Debulking, over the years has been thought to be only palliative and not curative according to the guidelines of the International Society of Lymphology (2). It has therefore been reserved only for patients who do not improve with conservative management or for cases in which the extremity is so large that it impairs daily activities and prevents successful conservative management (2). It can be divided into 3 broad approaches: resective interventions, liposuction, and microsurgical procedures. Resective approaches involve radical excision of skin and subcutaneous tissue with delayed skin grafting (13). All resection procedures have been reported to result in significant morbidity and have had high complication rates (13). Suction-assisted lipectomy offers a much less invasive alternative to surgical resection, with greatly reduced morbidity and similar outcomes. It however is associated with microvascular injury to underlying vessels especially if not done with caution. Research has shown that surgical management has its limitations, with poor wound healing, sensorineural damage, hypertrophic scarring, graft necrosis, exophytic keratosis, and recurrence of lymphedema being reported (11). Several case reports and studies done on the same have revealed favourable outcomes following debridement such as Iwao et al (2004) (14) and Pitcher et al (2015) (13), in treatment of elephantiasis nostras verrucosa and Grada et al (2017) (11) despite some cases of the aforementioned limitations.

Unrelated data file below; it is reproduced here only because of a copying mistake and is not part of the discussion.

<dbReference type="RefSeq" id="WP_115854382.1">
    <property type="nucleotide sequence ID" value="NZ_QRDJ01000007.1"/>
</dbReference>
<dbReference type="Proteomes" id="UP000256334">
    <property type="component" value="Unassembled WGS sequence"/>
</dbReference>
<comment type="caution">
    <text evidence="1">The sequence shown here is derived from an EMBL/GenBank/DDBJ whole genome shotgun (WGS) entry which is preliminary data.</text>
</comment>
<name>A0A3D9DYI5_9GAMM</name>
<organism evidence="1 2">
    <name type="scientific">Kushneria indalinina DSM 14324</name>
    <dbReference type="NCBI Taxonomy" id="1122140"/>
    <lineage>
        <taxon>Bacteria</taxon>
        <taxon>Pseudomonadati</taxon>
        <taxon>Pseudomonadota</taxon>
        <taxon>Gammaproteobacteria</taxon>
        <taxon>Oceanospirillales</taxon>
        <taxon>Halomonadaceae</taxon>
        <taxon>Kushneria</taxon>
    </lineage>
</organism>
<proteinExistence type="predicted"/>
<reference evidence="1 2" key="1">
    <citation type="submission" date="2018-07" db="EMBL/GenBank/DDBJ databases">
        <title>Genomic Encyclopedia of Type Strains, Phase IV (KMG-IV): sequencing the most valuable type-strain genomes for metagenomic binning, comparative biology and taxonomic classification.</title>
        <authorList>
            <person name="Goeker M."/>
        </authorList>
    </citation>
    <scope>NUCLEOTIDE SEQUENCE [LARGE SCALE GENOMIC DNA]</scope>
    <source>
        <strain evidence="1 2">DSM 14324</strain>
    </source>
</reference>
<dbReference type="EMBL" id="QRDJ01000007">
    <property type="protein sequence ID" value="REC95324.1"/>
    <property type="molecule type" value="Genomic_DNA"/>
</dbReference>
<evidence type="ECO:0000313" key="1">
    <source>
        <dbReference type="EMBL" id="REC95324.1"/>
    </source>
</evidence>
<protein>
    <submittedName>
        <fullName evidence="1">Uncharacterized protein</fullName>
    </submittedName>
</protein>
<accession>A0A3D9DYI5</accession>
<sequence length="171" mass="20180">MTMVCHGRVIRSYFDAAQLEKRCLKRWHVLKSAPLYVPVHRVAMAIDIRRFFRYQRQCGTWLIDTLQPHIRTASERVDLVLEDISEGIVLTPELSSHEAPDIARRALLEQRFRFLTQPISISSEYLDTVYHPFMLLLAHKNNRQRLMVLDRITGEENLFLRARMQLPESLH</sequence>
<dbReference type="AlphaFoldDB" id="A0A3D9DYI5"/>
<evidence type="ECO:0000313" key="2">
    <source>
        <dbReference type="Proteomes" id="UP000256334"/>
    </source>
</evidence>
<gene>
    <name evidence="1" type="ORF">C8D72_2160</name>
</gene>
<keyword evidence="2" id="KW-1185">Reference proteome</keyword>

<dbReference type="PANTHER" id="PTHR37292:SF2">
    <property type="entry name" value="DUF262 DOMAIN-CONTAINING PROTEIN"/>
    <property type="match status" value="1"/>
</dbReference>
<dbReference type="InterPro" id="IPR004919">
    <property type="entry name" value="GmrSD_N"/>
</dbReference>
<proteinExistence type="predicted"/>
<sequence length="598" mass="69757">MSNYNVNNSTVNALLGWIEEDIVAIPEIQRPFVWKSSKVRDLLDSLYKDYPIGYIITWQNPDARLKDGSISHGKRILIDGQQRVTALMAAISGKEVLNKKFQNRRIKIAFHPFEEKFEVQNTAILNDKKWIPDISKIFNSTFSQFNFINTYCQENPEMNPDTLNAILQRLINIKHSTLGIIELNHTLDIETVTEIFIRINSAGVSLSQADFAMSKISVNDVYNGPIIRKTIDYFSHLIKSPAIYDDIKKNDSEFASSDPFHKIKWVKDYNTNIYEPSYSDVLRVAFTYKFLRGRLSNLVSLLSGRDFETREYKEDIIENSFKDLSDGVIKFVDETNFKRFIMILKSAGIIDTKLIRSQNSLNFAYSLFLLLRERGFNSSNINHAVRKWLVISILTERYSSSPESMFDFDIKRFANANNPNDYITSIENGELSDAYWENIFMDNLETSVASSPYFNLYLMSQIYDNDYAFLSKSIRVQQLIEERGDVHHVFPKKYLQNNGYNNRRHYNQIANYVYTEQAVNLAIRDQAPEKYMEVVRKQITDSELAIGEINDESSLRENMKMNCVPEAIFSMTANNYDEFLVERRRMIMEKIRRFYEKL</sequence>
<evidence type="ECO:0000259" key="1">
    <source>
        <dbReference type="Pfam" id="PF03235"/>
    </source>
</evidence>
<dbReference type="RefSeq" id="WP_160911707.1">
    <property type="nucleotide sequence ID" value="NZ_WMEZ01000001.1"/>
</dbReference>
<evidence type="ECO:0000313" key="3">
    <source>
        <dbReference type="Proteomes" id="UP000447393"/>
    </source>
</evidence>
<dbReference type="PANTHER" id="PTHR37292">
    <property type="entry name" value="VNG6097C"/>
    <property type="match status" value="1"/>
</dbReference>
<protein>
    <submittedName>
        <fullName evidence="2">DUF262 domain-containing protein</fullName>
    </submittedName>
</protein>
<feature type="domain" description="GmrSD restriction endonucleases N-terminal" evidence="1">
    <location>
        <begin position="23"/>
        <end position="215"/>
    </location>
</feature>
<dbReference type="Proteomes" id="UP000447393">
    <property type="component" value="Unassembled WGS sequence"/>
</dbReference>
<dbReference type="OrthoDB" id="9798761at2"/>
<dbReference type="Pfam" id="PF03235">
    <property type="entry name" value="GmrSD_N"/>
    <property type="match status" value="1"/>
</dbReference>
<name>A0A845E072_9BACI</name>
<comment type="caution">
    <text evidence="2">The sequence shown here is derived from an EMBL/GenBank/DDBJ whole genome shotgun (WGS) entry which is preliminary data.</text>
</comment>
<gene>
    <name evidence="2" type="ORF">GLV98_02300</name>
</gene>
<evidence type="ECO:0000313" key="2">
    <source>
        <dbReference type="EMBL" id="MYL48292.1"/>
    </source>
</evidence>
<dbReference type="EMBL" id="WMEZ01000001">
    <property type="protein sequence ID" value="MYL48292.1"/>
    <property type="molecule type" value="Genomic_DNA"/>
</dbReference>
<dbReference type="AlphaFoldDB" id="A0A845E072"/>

Physiologic procedures, on the other hand aim to improve lymphatic drainage. Multiple techniques have been described including omental transposition, lymphovenous anastomosis (LVA) and vascularized lymph node (VLN) transfer (11). Lymph nodes are not only immunologic stations but also perform fluid reabsorption through lymph filtration. Thus, lymph nodes also play a fundamental role in the pathophysiologic process of lymphedema because of their fluid reabsorption capacity, a feature that is often ignored. With their removal, replacement may be considered to augment lymphatic drainage of the affected area. The exact mechanism by which VLNT improves lymphedema is still debated, but two leading theories have been described. The first is that transferred lymph nodes act as a sponge that absorbs local lymphatic fluid and redirects it into the vascular system. The second theory is that transferred lymph nodes produce vascular endothelial growth factor-C (VEGF-C) which induces local lymphangiogenesis by formation of spontaneous efferent and afferent connections between the transferred nodes and the recipient site (10).  Examples of dreaded complication of VLNT is the development of secondary lymphatic dysfunction at the donor site. Similar to the surgical debridement, several case studies have reported several favourable outcomes with lymph node transfer, such as Ketan et al (2015) (16) and Ghazi et al (2013) (17) in treatment of limb lymphedema. A literature review by Ashvin et al (2015) (18) also reported similar findings however noted that because of methodological shortcomings comparative studies with uniform patient selection and monitoring are lacking.